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Montana Rep pulls off a miracle

Montana Rep's production of The Miracle Worker closes this weekend
Montana Rep's production of The Miracle Worker closes this weekend

The story of Helen Keller and Annie Sullivan is probably one of the best loved of American success stories. William Gibson latched onto this story and created a masterpiece of American Theater with The Miracle Worker. The Montana Rep has perfected that masterpiece with its current production.

I have previously seen this story in many forms, from theater to the movie starring its Broadway actress Anne Bancroft and Patty Duke and the remake with Patty Duke and Melissa Gilbert. I believe the Montana Rep production surpasses them all. If Broadway was smart they would ask this cast to bring this classic back to Broadway for a revival - it's that good.

Director Benadette Sweeney has created a production that excels in every way, from the simple hardwood floor set to the multimedia visuals to the perfect casting and props. Caitlin McRae captures the essence of Annie Sullivan in a way that would make Anne Bancroft proud. Her proud Irish heritage shines through, and her glimpses into Sullivan's past provide the drive that propels Annie to succeed in her task of teaching young Helen Keller that "everything has a name."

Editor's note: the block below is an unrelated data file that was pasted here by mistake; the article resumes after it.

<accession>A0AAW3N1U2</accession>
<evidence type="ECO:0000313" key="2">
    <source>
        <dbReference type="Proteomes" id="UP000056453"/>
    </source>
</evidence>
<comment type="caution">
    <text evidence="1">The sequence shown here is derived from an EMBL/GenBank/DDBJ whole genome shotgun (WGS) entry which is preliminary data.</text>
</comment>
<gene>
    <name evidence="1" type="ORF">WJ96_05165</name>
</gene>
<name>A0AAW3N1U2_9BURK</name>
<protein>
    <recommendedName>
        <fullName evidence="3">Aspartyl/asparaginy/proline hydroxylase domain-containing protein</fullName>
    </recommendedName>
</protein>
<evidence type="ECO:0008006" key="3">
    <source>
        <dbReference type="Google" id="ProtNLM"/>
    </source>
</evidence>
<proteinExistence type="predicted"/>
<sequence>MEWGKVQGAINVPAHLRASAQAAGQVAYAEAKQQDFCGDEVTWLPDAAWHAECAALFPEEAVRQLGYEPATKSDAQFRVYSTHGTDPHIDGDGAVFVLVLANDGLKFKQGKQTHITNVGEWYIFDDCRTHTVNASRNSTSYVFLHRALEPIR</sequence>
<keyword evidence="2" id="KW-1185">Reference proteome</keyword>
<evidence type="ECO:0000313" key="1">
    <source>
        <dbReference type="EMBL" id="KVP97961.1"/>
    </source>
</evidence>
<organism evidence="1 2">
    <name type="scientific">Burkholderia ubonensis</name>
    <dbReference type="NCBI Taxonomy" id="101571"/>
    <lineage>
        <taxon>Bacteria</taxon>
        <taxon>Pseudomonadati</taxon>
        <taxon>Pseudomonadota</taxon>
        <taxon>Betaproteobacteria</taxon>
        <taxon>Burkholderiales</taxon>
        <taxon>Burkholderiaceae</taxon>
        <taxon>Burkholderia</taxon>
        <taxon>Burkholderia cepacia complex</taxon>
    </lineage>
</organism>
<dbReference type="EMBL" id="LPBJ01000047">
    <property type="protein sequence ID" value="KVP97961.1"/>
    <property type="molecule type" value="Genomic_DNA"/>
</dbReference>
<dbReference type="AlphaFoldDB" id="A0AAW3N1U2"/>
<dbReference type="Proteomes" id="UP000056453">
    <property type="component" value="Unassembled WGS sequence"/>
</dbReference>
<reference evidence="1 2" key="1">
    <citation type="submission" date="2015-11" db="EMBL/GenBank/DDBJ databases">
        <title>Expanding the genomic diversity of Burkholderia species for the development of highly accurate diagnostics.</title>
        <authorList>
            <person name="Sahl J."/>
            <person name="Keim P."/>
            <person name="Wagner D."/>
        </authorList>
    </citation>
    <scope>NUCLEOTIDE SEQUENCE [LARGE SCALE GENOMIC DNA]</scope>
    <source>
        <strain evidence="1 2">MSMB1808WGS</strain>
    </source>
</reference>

Every member of this cast adds to the believability of the story. Jim Gall brings out the toughness of Captain Keller, while Lily Gladstone brings out the compassion and love of Kate Keller. Even the supporting cast (Nick Pavelich as James Keller, Sarina Hart as Viney, Therese Diekhans as Auntie Ev and Hugh Bickley as the doctor and Anagnos) hold their own and make this production a gem.

But the star of the show is the young actress tasked with the most difficult part of all - portraying a young blind, deaf and mute child who never speaks a word until the final climatic scene - Hannah Appell. It was almost as if the spirit of Helen Keller was inhabiting her body, so believable was her performance. If this production was on Broadway, she would be a shoo-in for the Tony Award.

But the true test of any production of The Miracle Worker is whether it brings you to tears, and for me, that was a resounding yes. I wept openly and proudly as the water poured over Appell's hands and she came to the realization she could communicate with the hearing world. It was one of the greatest moments of my life.

There are still a few performances left of this masterpiece - by all means, get out and see it - you will not regret it.

Thank you to Erin McDaniel for giving me the privilege of reviewing this show.

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